Wildfires (Weather Weekly)


©The Talon News | Keith Bryant, OAR/ARL/ATDD.

Site maintenance being performed at a U.S. Climate Reference Network (USCRN) station. The visible smoke in the background is from a forest fire in Glacier National Park, a fire which led to the evacuation of St. Mary Village a few hours after the photograph was taken. Montana, St. Mary. 2006 July 29.

Kristjan Feltes, Weather Reporter

Wildfires, especially in recent years, have become a major issue. In 2017, roughly 10 million acres burned nationwide due to an estimated 71,500 wildfires. Wildfires can occur anywhere, but the more extreme kinds occur in grasslands and scrublands as well as dry forests. (Provided by Congressional Research Service)

How does the weather cause wildfires? Lightning strikes are the most common weather-related trigger for wildfires. When lightning strikes a tree and ignites it, a fire will start and spread in the right conditions. Strong winds can also impact power lines and create sparks that could ignite a fire.

Hot, dry, windy, and low relative humidity help fires spread. Strong winds can do a lot for a fire; they can help supply a fire with oxygen, spread embers, and heat surfaces ahead of the fire.  Wildfires can also create their own weather; for instance, a fire whirl can produce wind speeds similar to a normal tornado. Rain can stop fires, but it can also make conditions worse for areas that were burned. Mudslides and an increase in flood risk can all occur after or during a rainstorm, due to the fact that soil is looser than it was before the fire.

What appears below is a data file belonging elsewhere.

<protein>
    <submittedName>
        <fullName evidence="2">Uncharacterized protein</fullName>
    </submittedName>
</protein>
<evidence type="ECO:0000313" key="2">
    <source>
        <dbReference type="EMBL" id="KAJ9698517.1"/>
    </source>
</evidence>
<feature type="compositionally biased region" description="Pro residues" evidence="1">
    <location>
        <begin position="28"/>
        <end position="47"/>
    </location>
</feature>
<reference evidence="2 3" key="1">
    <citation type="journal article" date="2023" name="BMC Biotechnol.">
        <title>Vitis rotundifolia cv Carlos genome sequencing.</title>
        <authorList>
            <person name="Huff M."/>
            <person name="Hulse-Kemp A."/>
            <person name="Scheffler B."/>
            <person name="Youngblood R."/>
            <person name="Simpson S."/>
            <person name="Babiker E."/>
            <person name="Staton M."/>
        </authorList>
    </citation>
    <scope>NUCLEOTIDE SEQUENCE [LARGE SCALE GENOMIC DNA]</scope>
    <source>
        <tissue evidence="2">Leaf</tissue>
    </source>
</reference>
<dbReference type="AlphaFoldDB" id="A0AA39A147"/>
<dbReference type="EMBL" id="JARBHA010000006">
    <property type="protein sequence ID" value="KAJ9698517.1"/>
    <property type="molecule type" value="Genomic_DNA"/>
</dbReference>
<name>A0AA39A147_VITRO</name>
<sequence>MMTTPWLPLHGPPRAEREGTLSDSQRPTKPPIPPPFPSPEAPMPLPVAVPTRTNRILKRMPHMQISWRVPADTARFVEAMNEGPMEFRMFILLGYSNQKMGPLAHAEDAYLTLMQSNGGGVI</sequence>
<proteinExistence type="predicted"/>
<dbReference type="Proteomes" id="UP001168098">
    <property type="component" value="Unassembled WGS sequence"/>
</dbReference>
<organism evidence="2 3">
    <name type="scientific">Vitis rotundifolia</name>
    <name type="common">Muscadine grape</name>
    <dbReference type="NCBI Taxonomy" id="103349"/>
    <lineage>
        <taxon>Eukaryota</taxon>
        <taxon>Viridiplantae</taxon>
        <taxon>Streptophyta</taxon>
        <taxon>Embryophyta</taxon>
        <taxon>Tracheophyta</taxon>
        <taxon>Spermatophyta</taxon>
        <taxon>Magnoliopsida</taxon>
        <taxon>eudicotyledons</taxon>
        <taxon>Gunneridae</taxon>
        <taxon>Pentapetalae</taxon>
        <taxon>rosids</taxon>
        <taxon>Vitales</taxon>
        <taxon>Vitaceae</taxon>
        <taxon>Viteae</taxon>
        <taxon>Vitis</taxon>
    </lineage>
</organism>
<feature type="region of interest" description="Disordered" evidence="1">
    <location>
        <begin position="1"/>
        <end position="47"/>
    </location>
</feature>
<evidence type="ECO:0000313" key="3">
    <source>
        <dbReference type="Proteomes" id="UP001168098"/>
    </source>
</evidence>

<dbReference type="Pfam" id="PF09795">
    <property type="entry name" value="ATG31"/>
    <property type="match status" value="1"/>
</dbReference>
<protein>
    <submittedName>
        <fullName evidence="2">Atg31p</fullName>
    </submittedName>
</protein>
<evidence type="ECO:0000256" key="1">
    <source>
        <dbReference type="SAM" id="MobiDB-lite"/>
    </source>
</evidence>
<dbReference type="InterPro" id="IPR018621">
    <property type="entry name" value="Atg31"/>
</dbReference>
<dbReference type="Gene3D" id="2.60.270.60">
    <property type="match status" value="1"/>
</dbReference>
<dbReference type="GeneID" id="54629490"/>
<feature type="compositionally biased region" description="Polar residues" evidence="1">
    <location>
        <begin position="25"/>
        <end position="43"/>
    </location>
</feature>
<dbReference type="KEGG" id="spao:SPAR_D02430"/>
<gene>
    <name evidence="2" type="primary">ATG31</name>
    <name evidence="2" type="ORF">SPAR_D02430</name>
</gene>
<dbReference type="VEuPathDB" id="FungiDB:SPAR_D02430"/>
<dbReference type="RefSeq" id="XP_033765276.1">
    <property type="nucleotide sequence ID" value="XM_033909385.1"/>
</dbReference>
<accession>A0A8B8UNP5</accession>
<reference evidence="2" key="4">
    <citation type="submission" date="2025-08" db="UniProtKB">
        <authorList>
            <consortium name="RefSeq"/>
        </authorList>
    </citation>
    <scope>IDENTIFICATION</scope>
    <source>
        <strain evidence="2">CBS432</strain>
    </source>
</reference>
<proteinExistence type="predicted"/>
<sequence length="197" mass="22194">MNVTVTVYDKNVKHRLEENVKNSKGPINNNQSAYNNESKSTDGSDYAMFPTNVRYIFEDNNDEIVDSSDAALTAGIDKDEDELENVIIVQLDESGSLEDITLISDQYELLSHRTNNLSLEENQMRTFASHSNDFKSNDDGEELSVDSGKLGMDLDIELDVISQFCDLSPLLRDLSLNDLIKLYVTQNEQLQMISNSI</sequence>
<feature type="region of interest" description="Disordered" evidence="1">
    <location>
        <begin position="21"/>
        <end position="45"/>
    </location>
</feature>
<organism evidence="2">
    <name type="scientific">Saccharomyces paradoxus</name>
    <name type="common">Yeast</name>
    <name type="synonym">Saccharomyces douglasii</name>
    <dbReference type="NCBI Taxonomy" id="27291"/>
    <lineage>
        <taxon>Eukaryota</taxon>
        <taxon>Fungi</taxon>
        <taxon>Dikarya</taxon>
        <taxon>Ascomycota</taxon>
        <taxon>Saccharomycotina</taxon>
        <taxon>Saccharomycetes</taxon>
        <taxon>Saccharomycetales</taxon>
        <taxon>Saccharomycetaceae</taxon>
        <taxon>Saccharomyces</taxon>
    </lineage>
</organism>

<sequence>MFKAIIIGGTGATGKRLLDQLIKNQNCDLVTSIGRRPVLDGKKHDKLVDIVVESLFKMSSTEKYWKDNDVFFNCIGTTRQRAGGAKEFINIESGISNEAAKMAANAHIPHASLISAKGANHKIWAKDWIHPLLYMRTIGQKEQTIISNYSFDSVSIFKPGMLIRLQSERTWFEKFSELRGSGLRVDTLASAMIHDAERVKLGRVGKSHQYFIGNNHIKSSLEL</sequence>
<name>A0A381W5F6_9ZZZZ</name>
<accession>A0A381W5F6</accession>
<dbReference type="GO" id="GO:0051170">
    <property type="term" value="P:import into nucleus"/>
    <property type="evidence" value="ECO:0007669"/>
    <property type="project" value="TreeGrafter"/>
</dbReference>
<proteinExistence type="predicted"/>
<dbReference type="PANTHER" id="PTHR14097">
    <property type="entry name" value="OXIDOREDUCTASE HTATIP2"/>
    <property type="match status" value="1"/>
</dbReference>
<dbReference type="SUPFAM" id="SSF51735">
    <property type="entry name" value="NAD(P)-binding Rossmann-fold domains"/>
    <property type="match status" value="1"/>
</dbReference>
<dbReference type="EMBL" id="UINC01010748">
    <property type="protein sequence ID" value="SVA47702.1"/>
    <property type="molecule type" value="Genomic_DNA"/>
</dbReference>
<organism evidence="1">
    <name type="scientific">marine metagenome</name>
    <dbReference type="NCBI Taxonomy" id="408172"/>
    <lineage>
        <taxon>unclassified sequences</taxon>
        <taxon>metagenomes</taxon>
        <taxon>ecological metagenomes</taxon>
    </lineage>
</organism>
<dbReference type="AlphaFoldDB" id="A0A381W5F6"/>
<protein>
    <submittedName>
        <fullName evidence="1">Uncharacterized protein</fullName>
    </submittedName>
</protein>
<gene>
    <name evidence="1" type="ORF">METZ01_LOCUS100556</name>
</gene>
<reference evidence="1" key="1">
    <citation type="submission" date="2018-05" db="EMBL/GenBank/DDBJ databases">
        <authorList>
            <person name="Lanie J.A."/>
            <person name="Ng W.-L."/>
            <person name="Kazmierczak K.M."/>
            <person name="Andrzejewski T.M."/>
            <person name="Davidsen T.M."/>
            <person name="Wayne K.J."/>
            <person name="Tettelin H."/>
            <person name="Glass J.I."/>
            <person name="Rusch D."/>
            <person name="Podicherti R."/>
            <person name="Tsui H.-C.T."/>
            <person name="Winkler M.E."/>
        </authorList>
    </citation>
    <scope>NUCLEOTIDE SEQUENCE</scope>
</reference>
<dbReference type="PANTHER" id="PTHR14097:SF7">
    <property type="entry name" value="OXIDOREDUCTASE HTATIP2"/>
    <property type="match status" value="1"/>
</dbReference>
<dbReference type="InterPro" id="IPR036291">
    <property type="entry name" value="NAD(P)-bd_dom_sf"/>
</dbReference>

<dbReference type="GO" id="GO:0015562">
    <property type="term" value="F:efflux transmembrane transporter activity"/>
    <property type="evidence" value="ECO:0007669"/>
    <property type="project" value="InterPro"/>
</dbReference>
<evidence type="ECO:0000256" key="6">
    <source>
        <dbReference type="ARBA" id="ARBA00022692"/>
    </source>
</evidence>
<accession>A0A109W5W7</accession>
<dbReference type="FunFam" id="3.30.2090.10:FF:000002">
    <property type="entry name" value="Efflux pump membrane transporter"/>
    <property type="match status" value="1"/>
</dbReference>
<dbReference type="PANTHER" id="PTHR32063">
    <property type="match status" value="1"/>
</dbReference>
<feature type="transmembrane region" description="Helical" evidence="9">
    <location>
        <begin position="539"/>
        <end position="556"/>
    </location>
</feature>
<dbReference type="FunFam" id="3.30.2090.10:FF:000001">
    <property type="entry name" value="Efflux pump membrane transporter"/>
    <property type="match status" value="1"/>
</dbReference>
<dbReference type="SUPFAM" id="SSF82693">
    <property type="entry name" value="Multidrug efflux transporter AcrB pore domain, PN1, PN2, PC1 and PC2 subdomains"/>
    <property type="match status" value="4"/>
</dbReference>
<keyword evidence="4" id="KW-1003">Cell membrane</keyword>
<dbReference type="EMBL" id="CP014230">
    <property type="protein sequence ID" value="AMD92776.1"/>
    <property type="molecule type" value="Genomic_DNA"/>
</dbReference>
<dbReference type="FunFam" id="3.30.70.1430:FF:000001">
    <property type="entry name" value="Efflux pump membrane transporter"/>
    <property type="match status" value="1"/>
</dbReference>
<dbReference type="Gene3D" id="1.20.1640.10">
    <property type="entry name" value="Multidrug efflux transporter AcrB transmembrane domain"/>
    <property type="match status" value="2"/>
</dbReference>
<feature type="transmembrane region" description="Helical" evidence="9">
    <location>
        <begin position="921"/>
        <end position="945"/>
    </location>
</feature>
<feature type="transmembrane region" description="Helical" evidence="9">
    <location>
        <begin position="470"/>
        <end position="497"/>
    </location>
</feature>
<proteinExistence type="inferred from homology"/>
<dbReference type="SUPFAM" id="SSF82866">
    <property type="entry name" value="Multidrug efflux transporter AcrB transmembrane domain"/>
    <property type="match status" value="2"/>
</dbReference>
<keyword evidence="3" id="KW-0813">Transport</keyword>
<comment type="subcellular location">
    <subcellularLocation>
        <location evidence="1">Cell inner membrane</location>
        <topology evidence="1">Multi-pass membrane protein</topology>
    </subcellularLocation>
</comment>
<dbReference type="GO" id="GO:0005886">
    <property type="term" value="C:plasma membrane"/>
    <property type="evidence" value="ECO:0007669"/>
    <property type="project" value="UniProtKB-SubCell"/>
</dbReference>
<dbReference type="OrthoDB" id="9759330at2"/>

Just like severe thunderstorms, a warning and a watch are issued ahead of time to alert firefighters and locals under the watch/warning that conditions are favorable for a fire. Remember if you ever decide to travel out west during the peak of fire season mid-August, it’s always good to know what the weather is like in these regions and the hazards that come along with it.